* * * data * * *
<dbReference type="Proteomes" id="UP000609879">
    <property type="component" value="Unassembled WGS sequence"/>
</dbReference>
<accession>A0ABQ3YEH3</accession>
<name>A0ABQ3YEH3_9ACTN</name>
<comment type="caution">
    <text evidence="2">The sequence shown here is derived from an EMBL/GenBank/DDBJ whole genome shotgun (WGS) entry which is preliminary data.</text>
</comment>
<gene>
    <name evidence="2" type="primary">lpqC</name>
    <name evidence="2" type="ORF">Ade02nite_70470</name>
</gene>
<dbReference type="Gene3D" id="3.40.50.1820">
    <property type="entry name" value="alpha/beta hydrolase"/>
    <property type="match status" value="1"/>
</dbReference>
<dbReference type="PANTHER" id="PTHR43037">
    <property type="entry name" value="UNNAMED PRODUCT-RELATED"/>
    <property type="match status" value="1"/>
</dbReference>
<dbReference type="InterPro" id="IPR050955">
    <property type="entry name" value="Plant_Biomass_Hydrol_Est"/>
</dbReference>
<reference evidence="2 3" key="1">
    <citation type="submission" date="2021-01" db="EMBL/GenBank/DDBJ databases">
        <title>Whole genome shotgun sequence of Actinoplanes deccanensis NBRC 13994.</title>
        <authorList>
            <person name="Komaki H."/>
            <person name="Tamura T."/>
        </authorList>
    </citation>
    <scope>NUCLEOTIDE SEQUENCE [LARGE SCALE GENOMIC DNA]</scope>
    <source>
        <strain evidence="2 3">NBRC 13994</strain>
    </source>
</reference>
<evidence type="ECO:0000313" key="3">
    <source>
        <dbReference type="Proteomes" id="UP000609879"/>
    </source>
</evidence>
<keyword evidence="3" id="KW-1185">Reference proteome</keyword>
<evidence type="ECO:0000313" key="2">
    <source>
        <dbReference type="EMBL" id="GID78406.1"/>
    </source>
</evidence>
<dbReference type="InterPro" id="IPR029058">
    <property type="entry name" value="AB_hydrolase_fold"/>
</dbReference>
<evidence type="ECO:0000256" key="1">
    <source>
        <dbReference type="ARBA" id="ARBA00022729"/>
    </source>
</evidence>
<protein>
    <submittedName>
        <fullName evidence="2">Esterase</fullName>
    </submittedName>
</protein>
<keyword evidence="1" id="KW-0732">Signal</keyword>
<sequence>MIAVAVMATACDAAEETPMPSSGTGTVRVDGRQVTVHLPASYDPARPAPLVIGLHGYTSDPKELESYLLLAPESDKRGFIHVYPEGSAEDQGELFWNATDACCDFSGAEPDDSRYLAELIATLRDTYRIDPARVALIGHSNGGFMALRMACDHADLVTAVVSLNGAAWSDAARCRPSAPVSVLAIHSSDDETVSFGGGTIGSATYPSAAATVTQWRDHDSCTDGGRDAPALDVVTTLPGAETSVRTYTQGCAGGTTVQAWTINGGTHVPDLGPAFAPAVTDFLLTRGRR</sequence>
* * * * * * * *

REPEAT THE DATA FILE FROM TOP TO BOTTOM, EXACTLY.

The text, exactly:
<dbReference type="Proteomes" id="UP000609879">
    <property type="component" value="Unassembled WGS sequence"/>
</dbReference>
<accession>A0ABQ3YEH3</accession>
<name>A0ABQ3YEH3_9ACTN</name>
<comment type="caution">
    <text evidence="2">The sequence shown here is derived from an EMBL/GenBank/DDBJ whole genome shotgun (WGS) entry which is preliminary data.</text>
</comment>
<gene>
    <name evidence="2" type="primary">lpqC</name>
    <name evidence="2" type="ORF">Ade02nite_70470</name>
</gene>
<dbReference type="Gene3D" id="3.40.50.1820">
    <property type="entry name" value="alpha/beta hydrolase"/>
    <property type="match status" value="1"/>
</dbReference>
<dbReference type="PANTHER" id="PTHR43037">
    <property type="entry name" value="UNNAMED PRODUCT-RELATED"/>
    <property type="match status" value="1"/>
</dbReference>
<dbReference type="InterPro" id="IPR050955">
    <property type="entry name" value="Plant_Biomass_Hydrol_Est"/>
</dbReference>
<reference evidence="2 3" key="1">
    <citation type="submission" date="2021-01" db="EMBL/GenBank/DDBJ databases">
        <title>Whole genome shotgun sequence of Actinoplanes deccanensis NBRC 13994.</title>
        <authorList>
            <person name="Komaki H."/>
            <person name="Tamura T."/>
        </authorList>
    </citation>
    <scope>NUCLEOTIDE SEQUENCE [LARGE SCALE GENOMIC DNA]</scope>
    <source>
        <strain evidence="2 3">NBRC 13994</strain>
    </source>
</reference>
<evidence type="ECO:0000313" key="3">
    <source>
        <dbReference type="Proteomes" id="UP000609879"/>
    </source>
</evidence>
<keyword evidence="3" id="KW-1185">Reference proteome</keyword>
<evidence type="ECO:0000313" key="2">
    <source>
        <dbReference type="EMBL" id="GID78406.1"/>
    </source>
</evidence>
<dbReference type="InterPro" id="IPR029058">
    <property type="entry name" value="AB_hydrolase_fold"/>
</dbReference>
<evidence type="ECO:0000256" key="1">
    <source>
        <dbReference type="ARBA" id="ARBA00022729"/>
    </source>
</evidence>
<protein>
    <submittedName>
        <fullName evidence="2">Esterase</fullName>
    </submittedName>
</protein>
<keyword evidence="1" id="KW-0732">Signal</keyword>
<sequence>MIAVAVMATACDAAEETPMPSSGTGTVRVDGRQVTVHLPASYDPARPAPLVIGLHGYTSDPKELESYLLLAPESDKRGFIHVYPEGSAEDQGELFWNATDACCDFSGAEPDDSRYLAELIATLRDTYRIDPARVALIGHSNGGFMALRMACDHADLVTAVVSLNGAAWSDAARCRPSAPVSVLAIHSSDDETVSFGGGTIGSATYPSAAATVTQWRDHDSCTDGGRDAPALDVVTTLPGAETSVRTYTQGCAGGTTVQAWTINGGTHVPDLGPAFAPAVTDFLLTRGRR</sequence>